madsu [pic] http://ff.im/58Ytx
Archimedes is apparently one of the 100 largest motor yachts in the world, #75 according to this website.
She was anchored in Mannion Bay, on Bowen Island, late this afternoon. I saw her pull in so I sailed over to get a couple of shots. Note the swimming pool on the upper aft deck. Nice touch.
The yacht has beautiful lines. And she’s big alright. Over 222 feet, and sports two, 2-thousand horsepower Caterpillar engines.
I wonder if they were heading over to the Eco-Shed ?
(cross posted to Madsu.ca)
My little sailboat Madsu, along with being a fine little pocket cruiser, is also base for a lot of the photographs I take in the summer.
I’ve been posting them to Flickr and on the blog here, but for some time I’ve been meaning to set-up a website focused on Madsu.
It’s at www.madsu.ca
Howe Sound is a true delight at this time of year, as daytime heating affects the air flow up the narrow sound.
The pattern lately has been outflow (northerly) winds in the morning, with the wind going light near noon, then a complete reversal in the afternoon to an inflow (southerly) building through the afternoon.
Over the long weekend it was almost like clockwork – on both Friday and Saturday I managed to sail downwind for a few hours, only to turn around and sail downwind home.
I’ve been getting lots of use out of my North Sails G-3 gennaker (cruising chute). I’m getting a lot faster setting the running rigging for the sail, so I’m using it a lot more.
On Friday I spent most of the morning getting my gybes down.
I had a distinct lack of confidence with the inside gybe – that’s where the clew passes ahead of the forestay but inside the tack, rather than bringing the clew all the way forward and around the tack. I know the theory but just couldn’t seem to get the sail around cleanly – a lot of it is timing.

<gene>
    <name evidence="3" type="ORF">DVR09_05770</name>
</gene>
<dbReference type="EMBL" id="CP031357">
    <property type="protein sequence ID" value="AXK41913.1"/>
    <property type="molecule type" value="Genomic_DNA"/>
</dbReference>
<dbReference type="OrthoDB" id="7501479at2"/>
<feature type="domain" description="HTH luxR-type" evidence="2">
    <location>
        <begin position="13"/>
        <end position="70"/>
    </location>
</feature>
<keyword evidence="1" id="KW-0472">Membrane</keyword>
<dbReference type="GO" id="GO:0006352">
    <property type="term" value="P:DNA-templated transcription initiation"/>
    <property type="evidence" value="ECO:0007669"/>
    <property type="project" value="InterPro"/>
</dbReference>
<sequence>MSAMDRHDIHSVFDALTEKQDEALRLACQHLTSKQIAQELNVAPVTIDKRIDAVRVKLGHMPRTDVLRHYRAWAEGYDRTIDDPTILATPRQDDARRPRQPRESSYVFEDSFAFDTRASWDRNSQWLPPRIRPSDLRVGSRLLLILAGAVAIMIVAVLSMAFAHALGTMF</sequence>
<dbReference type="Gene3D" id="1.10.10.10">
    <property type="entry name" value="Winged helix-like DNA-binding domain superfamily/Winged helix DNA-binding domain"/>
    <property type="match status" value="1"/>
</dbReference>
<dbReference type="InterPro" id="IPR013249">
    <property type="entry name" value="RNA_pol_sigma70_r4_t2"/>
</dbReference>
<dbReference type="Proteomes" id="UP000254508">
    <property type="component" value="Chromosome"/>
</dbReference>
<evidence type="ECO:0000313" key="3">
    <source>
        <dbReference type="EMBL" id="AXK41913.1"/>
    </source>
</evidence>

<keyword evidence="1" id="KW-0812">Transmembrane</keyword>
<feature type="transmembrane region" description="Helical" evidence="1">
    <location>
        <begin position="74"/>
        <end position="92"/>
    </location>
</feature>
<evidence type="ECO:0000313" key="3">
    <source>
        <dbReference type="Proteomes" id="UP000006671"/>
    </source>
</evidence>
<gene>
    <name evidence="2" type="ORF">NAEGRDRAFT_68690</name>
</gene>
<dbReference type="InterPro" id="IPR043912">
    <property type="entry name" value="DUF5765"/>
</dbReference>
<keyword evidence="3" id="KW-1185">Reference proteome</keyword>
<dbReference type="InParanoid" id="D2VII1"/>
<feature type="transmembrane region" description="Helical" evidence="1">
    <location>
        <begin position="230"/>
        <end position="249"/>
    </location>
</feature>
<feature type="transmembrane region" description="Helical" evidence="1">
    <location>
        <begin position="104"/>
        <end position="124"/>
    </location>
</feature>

The G-3 is very forgiving – fortunate for me – but after 4 or 5 ‘proper’ gybes I finally got the hang of it and now feel a lot better about having to do them quickly or in heavier air. The sail is so much fun to use, partly because Madsu behaves like a completely different boat off the wind when I’m using the cruising chute.
On Sunday the whole family was on board to enjoy the sun. We broad-reached north with the gennaker, then doused the chute and hoisted the 150 genoa for a leisurely beat home.
The wind piped up to about 15 knots and we had a fabulous trip home.
On a starboard tack with no-one below us, we cruised home at a lively 5 knots without a single tack. The only time I touched the jib sheet was to douse it when we arrived at Horseshoe Bay !
View Madsu in Howe Sound on Sunday in a larger map
I spent over an hour getting there, but who’s complaining. That hour was all sailing time, dock to dock, as I popped over to Bowen Island for a quick lunch meeting.
The great thing about sailing Madsu to a meeting ? Madsu is also the conference centre.
Its all room with a view.
We had a great hour long meeting sitting in the sun in Madsu’s cockpit.
It was impossible to resist the steady breeze ,so the trip back took a bit longer. I just had to spend a bit of time tacking my way towards the Straight, all in the name of processing the topics discussed at the meeting, of course.
I did have to tuck a reef in the main and Madsu did a nice steady 5 knots to weather until the wind started to go lighter around 4, when I eased the sheets and reached my way back to Horseshoe Bay at a comfy 4.5 knots.
If every meeting could be like this one, I’d be booking a whole lot more of them…
Sitting in Madsu’s cockpit patching a few small dents in the gelcoat on the cockpit lockers, I can’t help notice Howe Sound’s dramatic sky.
The day was a round-robin of sun, rain, thunder, and little squals.
The patching I’m doing is really fixing old patches that have fallen apart. They aren’t big, maybe half the size of a dime. I can’t quite figure out how they were caused in the first place, a 30 year old boat has a lot of secrets to tell. Probably a dropped wrench or some other heavy tool. One or two of them look like they might have been from the boom, maybe dropping the main without the topping lift (my boom kicker avoids that altogether).
The wind’s howling again.
I’m wishing I was heading out instead of sitting here with a putty knife and sandpaper. I’ve got a couple of new jibs coming from Dave and Marcia at North Sails for this type of weather, and I console myself with the thought that it would be a rough ride today with my bagged out #2.
Patches done, I head up to the foredeck to soak up some of the late afternoon sun, the smell of salt water and sounds of the harbour surround me.
EB and I spent a fabulous day sailing Howe Sound – my rather lame mother’s day gift to her.